A PROBE into the Treasury’s handling of the Northern Rock crisis has warned that £66bn of taxpayers’ cash may never be recovered.
The Parliamentary watchdog, which includes North- East MPs James Wharton and Ian Swales, criticised civil servants for lacking the skills and experience to act quickly enough when the banking crisis hit.
The rescue of Northern Rock is expected to cost the taxpayer about £2bn, but those losses could be dwarfed when the Government attempts to find buyers for the part-nationalised Royal Bank of Scotland and Lloyds, said Labour MP Margaret Hodge, who chairs the cross-party Committee of Public Accounts.
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The Treasury accepted its role in a monumental collective failure to understand and respond to the banking crisis, according to the report which is published today. A specialist team, UK Financial Investments (UKFI), now manages taxpayers’ investment in banks.
“UKFI took over management of the taxpayers’ shares in 2010, but it was also too slow to challenge the strategy of Northern Rock even though the bank was losing money,” said Mrs Hodge.
“Once UKFI decided to sell the bank, the sale was handled well, but the taxpayer still lost nearly half-a-billion pounds. There were only two bidders and it was fortunate that Virgin Money was particularly keen to buy.
“The lack of competition does not fill us with confidence that the taxpayer will make a profit on the sale of the two banks which remain in public ownership, RBS and Lloyds.
“There is a risk that the £66bn invested in RBS and Lloyds may never be recovered,”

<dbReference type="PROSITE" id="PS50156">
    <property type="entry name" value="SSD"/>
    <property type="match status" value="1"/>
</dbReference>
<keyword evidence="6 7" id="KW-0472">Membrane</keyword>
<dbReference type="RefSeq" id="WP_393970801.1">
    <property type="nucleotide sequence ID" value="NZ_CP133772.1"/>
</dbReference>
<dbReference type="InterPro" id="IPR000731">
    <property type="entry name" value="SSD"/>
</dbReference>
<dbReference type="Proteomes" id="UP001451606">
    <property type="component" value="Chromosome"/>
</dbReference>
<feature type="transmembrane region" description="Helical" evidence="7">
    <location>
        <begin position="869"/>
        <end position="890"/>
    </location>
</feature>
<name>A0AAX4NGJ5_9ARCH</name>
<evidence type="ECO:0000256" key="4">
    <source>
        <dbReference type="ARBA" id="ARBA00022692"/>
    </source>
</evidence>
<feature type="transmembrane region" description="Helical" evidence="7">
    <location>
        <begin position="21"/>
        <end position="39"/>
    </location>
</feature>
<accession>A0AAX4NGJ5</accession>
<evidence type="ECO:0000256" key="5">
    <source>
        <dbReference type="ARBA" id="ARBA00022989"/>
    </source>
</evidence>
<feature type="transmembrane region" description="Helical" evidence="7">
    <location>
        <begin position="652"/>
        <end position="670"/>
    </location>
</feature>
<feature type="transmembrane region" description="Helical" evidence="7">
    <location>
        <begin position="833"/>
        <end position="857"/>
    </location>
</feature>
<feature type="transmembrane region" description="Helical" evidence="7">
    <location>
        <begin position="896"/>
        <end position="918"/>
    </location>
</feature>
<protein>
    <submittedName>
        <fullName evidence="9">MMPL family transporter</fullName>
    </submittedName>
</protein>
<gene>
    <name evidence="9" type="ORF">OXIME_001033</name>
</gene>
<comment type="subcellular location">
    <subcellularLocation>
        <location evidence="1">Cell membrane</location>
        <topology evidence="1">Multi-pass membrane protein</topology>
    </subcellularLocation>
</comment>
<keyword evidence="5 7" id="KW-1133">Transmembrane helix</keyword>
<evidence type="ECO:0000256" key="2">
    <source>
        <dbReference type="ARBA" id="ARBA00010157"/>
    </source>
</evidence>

The run by customers of Northern Rock in September 2007 was one of the defining moments in the financial crisis which led to global recession.
The Treasury has been criticised for being slow to find a buyer or to nationalise it.
Sir Nicholas Macpherson, permanent secretary to the Treasury, admitted to the committee that it should have been nationalised sooner, but he said his team had been reluctant to rush into a decision because of the potential impact on North-East jobs.
Mr Wharton, Conservative MP for Stockton South, suffered a personal loss during the crisis when his shares in Northern Rock became worthless. He told The Northern Echo that he was reluctant to point the finger at civil servants who had faced “a very difficult situation.” He added: “What the Treasury was dealing with was largely unprecedented and it would be unfair to heap criticism on them. With hindsight, however, some matters could have been handled more swiftly.”
The report into the crisis said: £66bn taxpayers’ cash invested in RBS and Lloyds may be lost; Treasury admitted its part in a monumental collective failure; Civil servants lacked skills and understanding to handle the crisis; Northern Rock should have been nationalised sooner.